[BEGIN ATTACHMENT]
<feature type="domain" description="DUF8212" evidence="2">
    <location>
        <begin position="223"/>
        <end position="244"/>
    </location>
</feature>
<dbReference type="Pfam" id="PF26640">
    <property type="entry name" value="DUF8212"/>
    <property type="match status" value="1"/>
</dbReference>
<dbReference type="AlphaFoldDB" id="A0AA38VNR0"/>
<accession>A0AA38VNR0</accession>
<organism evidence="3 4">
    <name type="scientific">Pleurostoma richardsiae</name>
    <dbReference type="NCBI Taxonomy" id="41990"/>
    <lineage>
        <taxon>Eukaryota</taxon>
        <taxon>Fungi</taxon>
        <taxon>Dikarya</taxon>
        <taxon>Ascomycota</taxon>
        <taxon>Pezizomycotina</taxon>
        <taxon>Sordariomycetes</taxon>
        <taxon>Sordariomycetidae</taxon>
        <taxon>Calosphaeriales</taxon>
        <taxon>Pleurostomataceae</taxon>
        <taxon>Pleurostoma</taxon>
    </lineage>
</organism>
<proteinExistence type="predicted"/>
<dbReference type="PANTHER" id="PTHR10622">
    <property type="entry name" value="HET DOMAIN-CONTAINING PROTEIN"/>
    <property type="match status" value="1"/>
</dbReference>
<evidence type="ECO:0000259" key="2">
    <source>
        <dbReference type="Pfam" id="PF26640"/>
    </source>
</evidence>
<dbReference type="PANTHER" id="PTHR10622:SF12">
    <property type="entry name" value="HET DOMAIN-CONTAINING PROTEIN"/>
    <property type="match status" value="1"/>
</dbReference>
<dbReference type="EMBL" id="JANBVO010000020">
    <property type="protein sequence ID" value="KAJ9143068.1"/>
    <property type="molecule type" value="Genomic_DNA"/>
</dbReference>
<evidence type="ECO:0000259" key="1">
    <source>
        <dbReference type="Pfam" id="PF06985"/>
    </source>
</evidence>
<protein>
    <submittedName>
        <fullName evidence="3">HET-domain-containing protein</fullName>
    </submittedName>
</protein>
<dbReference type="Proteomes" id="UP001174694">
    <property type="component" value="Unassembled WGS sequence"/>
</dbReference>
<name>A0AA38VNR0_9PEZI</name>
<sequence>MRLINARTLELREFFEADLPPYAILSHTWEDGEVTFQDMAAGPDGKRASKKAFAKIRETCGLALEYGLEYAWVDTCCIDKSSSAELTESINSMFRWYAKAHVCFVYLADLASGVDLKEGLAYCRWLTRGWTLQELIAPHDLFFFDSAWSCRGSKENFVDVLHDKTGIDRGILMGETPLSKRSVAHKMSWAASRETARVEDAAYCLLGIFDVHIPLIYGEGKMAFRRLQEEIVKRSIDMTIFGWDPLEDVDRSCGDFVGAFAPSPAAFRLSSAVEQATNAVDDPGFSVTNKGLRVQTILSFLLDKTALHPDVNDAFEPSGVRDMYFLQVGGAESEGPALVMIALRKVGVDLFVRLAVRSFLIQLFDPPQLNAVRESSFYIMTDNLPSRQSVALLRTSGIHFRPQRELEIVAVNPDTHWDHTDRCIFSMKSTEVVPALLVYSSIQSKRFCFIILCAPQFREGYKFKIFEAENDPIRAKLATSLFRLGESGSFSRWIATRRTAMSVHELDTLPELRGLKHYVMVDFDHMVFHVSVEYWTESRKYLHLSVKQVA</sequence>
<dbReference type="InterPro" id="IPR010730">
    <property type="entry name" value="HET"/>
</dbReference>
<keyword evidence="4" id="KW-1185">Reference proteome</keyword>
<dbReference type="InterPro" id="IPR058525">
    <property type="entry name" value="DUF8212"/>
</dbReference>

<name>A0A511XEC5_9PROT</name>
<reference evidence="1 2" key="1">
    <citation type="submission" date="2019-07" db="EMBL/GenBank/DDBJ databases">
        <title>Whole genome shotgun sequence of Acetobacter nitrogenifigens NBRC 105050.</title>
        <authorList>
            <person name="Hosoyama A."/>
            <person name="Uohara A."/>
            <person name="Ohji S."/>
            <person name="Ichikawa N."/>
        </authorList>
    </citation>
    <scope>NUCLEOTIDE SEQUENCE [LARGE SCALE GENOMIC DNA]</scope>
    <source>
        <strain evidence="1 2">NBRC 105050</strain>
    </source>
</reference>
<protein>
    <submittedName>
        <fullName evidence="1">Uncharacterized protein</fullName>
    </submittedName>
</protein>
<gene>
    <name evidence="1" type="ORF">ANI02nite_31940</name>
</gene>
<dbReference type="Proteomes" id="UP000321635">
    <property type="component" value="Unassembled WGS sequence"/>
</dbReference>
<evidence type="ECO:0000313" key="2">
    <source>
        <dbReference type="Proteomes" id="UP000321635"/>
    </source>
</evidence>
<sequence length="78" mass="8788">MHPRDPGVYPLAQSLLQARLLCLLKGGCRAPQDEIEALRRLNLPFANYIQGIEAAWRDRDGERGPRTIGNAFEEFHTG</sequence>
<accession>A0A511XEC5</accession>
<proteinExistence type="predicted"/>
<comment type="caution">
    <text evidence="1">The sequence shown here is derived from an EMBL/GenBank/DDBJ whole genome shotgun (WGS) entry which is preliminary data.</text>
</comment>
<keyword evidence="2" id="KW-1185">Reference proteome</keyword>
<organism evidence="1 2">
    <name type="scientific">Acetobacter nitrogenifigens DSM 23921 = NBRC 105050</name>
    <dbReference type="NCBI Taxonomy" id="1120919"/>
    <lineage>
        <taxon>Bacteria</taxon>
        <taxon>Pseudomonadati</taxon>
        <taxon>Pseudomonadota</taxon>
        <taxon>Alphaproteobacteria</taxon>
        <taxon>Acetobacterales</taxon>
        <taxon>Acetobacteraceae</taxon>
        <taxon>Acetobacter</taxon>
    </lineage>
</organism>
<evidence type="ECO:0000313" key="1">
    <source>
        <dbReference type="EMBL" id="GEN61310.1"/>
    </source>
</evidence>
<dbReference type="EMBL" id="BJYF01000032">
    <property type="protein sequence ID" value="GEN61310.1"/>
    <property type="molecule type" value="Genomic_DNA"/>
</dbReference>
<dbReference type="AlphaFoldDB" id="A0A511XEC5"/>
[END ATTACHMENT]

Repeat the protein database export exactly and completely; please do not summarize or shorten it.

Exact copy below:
<feature type="domain" description="DUF8212" evidence="2">
    <location>
        <begin position="223"/>
        <end position="244"/>
    </location>
</feature>
<dbReference type="Pfam" id="PF26640">
    <property type="entry name" value="DUF8212"/>
    <property type="match status" value="1"/>
</dbReference>
<dbReference type="AlphaFoldDB" id="A0AA38VNR0"/>
<accession>A0AA38VNR0</accession>
<organism evidence="3 4">
    <name type="scientific">Pleurostoma richardsiae</name>
    <dbReference type="NCBI Taxonomy" id="41990"/>
    <lineage>
        <taxon>Eukaryota</taxon>
        <taxon>Fungi</taxon>
        <taxon>Dikarya</taxon>
        <taxon>Ascomycota</taxon>
        <taxon>Pezizomycotina</taxon>
        <taxon>Sordariomycetes</taxon>
        <taxon>Sordariomycetidae</taxon>
        <taxon>Calosphaeriales</taxon>
        <taxon>Pleurostomataceae</taxon>
        <taxon>Pleurostoma</taxon>
    </lineage>
</organism>
<proteinExistence type="predicted"/>
<dbReference type="PANTHER" id="PTHR10622">
    <property type="entry name" value="HET DOMAIN-CONTAINING PROTEIN"/>
    <property type="match status" value="1"/>
</dbReference>
<evidence type="ECO:0000259" key="2">
    <source>
        <dbReference type="Pfam" id="PF26640"/>
    </source>
</evidence>
<dbReference type="PANTHER" id="PTHR10622:SF12">
    <property type="entry name" value="HET DOMAIN-CONTAINING PROTEIN"/>
    <property type="match status" value="1"/>
</dbReference>
<dbReference type="EMBL" id="JANBVO010000020">
    <property type="protein sequence ID" value="KAJ9143068.1"/>
    <property type="molecule type" value="Genomic_DNA"/>
</dbReference>
<evidence type="ECO:0000259" key="1">
    <source>
        <dbReference type="Pfam" id="PF06985"/>
    </source>
</evidence>
<protein>
    <submittedName>
        <fullName evidence="3">HET-domain-containing protein</fullName>
    </submittedName>
</protein>
<dbReference type="Proteomes" id="UP001174694">
    <property type="component" value="Unassembled WGS sequence"/>
</dbReference>
<name>A0AA38VNR0_9PEZI</name>
<sequence>MRLINARTLELREFFEADLPPYAILSHTWEDGEVTFQDMAAGPDGKRASKKAFAKIRETCGLALEYGLEYAWVDTCCIDKSSSAELTESINSMFRWYAKAHVCFVYLADLASGVDLKEGLAYCRWLTRGWTLQELIAPHDLFFFDSAWSCRGSKENFVDVLHDKTGIDRGILMGETPLSKRSVAHKMSWAASRETARVEDAAYCLLGIFDVHIPLIYGEGKMAFRRLQEEIVKRSIDMTIFGWDPLEDVDRSCGDFVGAFAPSPAAFRLSSAVEQATNAVDDPGFSVTNKGLRVQTILSFLLDKTALHPDVNDAFEPSGVRDMYFLQVGGAESEGPALVMIALRKVGVDLFVRLAVRSFLIQLFDPPQLNAVRESSFYIMTDNLPSRQSVALLRTSGIHFRPQRELEIVAVNPDTHWDHTDRCIFSMKSTEVVPALLVYSSIQSKRFCFIILCAPQFREGYKFKIFEAENDPIRAKLATSLFRLGESGSFSRWIATRRTAMSVHELDTLPELRGLKHYVMVDFDHMVFHVSVEYWTESRKYLHLSVKQVA</sequence>
<dbReference type="InterPro" id="IPR010730">
    <property type="entry name" value="HET"/>
</dbReference>
<keyword evidence="4" id="KW-1185">Reference proteome</keyword>
<dbReference type="InterPro" id="IPR058525">
    <property type="entry name" value="DUF8212"/>
</dbReference>

<name>A0A511XEC5_9PROT</name>
<reference evidence="1 2" key="1">
    <citation type="submission" date="2019-07" db="EMBL/GenBank/DDBJ databases">
        <title>Whole genome shotgun sequence of Acetobacter nitrogenifigens NBRC 105050.</title>
        <authorList>
            <person name="Hosoyama A."/>
            <person name="Uohara A."/>
            <person name="Ohji S."/>
            <person name="Ichikawa N."/>
        </authorList>
    </citation>
    <scope>NUCLEOTIDE SEQUENCE [LARGE SCALE GENOMIC DNA]</scope>
    <source>
        <strain evidence="1 2">NBRC 105050</strain>
    </source>
</reference>
<protein>
    <submittedName>
        <fullName evidence="1">Uncharacterized protein</fullName>
    </submittedName>
</protein>
<gene>
    <name evidence="1" type="ORF">ANI02nite_31940</name>
</gene>
<dbReference type="Proteomes" id="UP000321635">
    <property type="component" value="Unassembled WGS sequence"/>
</dbReference>
<evidence type="ECO:0000313" key="2">
    <source>
        <dbReference type="Proteomes" id="UP000321635"/>
    </source>
</evidence>
<sequence length="78" mass="8788">MHPRDPGVYPLAQSLLQARLLCLLKGGCRAPQDEIEALRRLNLPFANYIQGIEAAWRDRDGERGPRTIGNAFEEFHTG</sequence>
<accession>A0A511XEC5</accession>
<proteinExistence type="predicted"/>
<comment type="caution">
    <text evidence="1">The sequence shown here is derived from an EMBL/GenBank/DDBJ whole genome shotgun (WGS) entry which is preliminary data.</text>
</comment>
<keyword evidence="2" id="KW-1185">Reference proteome</keyword>
<organism evidence="1 2">
    <name type="scientific">Acetobacter nitrogenifigens DSM 23921 = NBRC 105050</name>
    <dbReference type="NCBI Taxonomy" id="1120919"/>
    <lineage>
        <taxon>Bacteria</taxon>
        <taxon>Pseudomonadati</taxon>
        <taxon>Pseudomonadota</taxon>
        <taxon>Alphaproteobacteria</taxon>
        <taxon>Acetobacterales</taxon>
        <taxon>Acetobacteraceae</taxon>
        <taxon>Acetobacter</taxon>
    </lineage>
</organism>
<evidence type="ECO:0000313" key="1">
    <source>
        <dbReference type="EMBL" id="GEN61310.1"/>
    </source>
</evidence>
<dbReference type="EMBL" id="BJYF01000032">
    <property type="protein sequence ID" value="GEN61310.1"/>
    <property type="molecule type" value="Genomic_DNA"/>
</dbReference>
<dbReference type="AlphaFoldDB" id="A0A511XEC5"/>